Porlock Revisited

I’m currently holed up in my hidden mountain base in the wilds of Canada, where I’m enjoying being chased into lakes by enraged elk. In my devotion to this proto-comic, I am nobly forgoing 20-mile hikes through bear- and elk-infested trackless wastes to dedicate myself to curling up on the couch and drawing.

The temporal discontinuity problem of the Person from Porlock episode has been profoundly troubling to me. Strict adherence to truthiness is my watchword here, so a gag, however irresistible, that depends on a 40-year piece of ahistoricity is hard for me to endure.  My husband suggested the Difference Engine could have been used to tear a hole in the space-time continuum. I’m sorry, but we here at 2dgoggles do not indulge in such fancies. The Difference Engine prints large tables of numbers without error. If that is not cool enough for you, you are reading the wrong comic my friends. It does battle vampires at some point but it has its own way of doing that thank you very much.

To my enormous relief I was able to come up with a Rational Scientific Explanation for the Porlock Episode:

timepolice

timestream

Sorted! This is especially convenient as for Important Comedy Reasons I may need to bring some people in from slightly incorrect areas in the Timestream. Heck this may even explain the Salamander-people.

In other random news, my attention is brought to this: How To Maintain a Difference Engine. I can add from inside information that some issues are cleared up by hitting it with a crowbar, something I intend to try out on Maya next chance I get.

The comments are interesting, and I’m glad some people point out the important (unimportant… important.. unimportant…) distinction between the Difference Engine and the Analytical Engine. Babbage designed two machines:

–One that COULD possibly theoretically have been built in the period, that WASN’T a computer (if you define a computer as something that could be programmed), called the Difference Engine. EDITED TO ADD: …for some reason a mass-amnesia has developed over the fact that a working Difference Engine was actually built in Babbage’s lifetime and put to use.  Weirdly the Smithsonian Magazine has two articles on Babbage, one about how the Difference Engine was never built until 1991, and one about the Difference Engine that was built in 1853 that they actually have right there in the Smithsonian.  WTF?

and,

–One that COULDN’T HAVE BEEN BUILT IN A MILLION YEARS (EDITED TO ADD:  IN MY HUMBLE YET IGNORANT OPINION) but that WAS a computer, as it could be programmed with punchcards, called the Analytical Engine.  It was (in the imaginary space where it existed) powerful enough that Babbage calculated that it could play a game of chess. A little thing called “physics” is the reason no one is trying to build a replica of this one (again, I’m only an imaginary physicist so grain of salt here). 2DGOGGLES CONTEST!  Build a working Analytical Engine to Babbage’s designs, win a tshirt!!  Deadline: One million years from today.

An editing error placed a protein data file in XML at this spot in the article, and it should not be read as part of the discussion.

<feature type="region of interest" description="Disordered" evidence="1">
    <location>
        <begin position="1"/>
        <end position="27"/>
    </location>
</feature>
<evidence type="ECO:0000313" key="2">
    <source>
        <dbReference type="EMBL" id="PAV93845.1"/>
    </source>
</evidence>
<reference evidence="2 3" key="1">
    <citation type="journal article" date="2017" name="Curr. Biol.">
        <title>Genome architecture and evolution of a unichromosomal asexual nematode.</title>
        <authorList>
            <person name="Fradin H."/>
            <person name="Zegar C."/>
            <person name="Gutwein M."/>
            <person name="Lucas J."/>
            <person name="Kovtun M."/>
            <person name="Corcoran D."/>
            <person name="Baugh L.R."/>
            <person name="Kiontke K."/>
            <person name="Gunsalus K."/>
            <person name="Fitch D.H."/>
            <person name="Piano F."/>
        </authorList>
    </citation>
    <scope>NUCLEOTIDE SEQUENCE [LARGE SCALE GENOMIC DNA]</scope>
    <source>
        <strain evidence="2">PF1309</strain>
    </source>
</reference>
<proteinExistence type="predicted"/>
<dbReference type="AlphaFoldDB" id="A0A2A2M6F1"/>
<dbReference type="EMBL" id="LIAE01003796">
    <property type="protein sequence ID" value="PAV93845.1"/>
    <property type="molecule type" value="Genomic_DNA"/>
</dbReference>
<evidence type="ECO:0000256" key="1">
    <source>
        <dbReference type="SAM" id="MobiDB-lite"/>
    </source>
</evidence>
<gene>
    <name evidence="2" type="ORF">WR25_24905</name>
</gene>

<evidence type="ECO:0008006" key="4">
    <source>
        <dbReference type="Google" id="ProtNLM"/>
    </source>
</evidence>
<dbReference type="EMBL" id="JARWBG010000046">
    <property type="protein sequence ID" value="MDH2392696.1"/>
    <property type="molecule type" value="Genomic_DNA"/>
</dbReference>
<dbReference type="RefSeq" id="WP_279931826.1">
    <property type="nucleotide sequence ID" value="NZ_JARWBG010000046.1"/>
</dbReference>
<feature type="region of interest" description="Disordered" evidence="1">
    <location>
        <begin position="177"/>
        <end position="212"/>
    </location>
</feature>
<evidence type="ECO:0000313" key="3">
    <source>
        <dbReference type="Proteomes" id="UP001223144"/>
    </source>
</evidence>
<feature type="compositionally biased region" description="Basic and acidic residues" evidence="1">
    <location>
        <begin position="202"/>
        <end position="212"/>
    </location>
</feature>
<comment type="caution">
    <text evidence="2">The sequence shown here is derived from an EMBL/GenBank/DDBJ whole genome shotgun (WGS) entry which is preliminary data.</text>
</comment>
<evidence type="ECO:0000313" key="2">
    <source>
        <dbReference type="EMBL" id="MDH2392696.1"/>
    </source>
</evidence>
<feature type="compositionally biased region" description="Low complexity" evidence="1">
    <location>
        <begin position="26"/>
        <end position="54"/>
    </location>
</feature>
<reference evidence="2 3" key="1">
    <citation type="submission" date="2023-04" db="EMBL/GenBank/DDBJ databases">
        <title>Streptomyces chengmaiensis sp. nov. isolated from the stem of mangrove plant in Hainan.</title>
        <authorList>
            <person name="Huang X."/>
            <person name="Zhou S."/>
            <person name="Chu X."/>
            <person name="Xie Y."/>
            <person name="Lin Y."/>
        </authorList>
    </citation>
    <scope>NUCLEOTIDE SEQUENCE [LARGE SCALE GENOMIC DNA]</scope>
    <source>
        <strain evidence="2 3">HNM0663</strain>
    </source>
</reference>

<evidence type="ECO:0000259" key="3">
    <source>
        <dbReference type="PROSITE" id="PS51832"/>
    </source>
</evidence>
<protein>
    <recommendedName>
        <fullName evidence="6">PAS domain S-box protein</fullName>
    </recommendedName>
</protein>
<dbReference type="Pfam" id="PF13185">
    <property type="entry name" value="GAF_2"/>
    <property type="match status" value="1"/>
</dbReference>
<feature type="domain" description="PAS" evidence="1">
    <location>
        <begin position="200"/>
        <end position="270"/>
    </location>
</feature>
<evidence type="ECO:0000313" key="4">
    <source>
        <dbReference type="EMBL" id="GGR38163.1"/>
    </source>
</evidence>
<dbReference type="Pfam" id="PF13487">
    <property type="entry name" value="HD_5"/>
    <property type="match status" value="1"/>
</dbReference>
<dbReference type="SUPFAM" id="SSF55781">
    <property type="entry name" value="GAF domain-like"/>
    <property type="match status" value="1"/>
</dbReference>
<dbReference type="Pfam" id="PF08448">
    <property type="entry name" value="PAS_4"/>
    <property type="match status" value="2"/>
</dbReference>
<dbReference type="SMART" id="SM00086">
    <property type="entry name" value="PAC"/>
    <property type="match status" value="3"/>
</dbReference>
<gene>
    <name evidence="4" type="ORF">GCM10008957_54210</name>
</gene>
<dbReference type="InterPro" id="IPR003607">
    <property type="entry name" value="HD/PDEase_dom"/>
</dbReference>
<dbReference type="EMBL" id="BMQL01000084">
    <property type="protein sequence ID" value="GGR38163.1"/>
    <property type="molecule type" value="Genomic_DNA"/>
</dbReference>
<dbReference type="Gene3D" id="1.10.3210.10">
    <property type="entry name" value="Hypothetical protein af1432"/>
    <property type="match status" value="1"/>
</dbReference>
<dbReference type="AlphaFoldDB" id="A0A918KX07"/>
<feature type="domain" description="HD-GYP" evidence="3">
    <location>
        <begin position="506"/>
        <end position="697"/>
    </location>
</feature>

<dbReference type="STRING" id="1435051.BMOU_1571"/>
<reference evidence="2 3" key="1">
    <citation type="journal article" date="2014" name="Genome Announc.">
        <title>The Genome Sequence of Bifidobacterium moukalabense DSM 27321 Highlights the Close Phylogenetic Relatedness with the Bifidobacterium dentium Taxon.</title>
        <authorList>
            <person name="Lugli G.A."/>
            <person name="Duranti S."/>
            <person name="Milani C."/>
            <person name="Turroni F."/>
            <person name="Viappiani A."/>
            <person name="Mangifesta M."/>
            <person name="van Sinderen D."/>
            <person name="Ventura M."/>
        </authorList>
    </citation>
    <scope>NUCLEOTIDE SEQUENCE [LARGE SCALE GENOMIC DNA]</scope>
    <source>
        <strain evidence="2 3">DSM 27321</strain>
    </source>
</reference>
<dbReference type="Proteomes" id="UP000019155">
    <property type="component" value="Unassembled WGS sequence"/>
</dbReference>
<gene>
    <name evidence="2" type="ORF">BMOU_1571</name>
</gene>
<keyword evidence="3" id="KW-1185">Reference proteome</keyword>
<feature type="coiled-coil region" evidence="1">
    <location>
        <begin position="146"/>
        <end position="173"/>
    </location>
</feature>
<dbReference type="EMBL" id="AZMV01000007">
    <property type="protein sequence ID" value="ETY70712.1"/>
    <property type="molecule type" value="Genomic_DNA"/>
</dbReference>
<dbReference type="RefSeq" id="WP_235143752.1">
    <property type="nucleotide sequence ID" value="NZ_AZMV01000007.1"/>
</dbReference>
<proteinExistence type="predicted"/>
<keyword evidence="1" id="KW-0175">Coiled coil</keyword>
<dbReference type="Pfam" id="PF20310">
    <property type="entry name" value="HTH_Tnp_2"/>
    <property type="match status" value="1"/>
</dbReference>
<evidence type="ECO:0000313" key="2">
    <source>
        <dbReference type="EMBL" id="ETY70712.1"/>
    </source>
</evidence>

EDITED TO ADD:  Fantastic piece explaining the difference between the, er, Difference Engine and the Analytical Engine, and why the 19th century wasn’t taken over by cyborg cuckoo-clocks.

What else.. just so no one is thinking I’m using my last days of freedom idly, proof that 2dgoggles takes meticulous research extremely seriously:

ironduke

22 Comments

  1. 2D Goggles » Ada Lovelace Day! on March 28, 2010 at 9:32 pm

    […] have been out to get me last week. As we all know last year’s Ada Lovelace Day post triggered a near-catastrophic disturbance in the space-time continuum resulting in the creation of a pocket universe.  To prevent a similar breach this year, bad-luck […]



  2. Laura J on January 25, 2010 at 3:03 pm

    Thank you for the Asterix reference. Enjoying the adventures greatly. Please carry on.



  3. Subilial on November 27, 2009 at 5:10 am

    I’m taking you up on the free t-shirt deal. At least one replica exists, and I fancy myself as bit of an engineer. Hopefully, I will soon have a working analytical engine to show off, and a t-shirt, too.



    • sydney on November 27, 2009 at 2:27 pm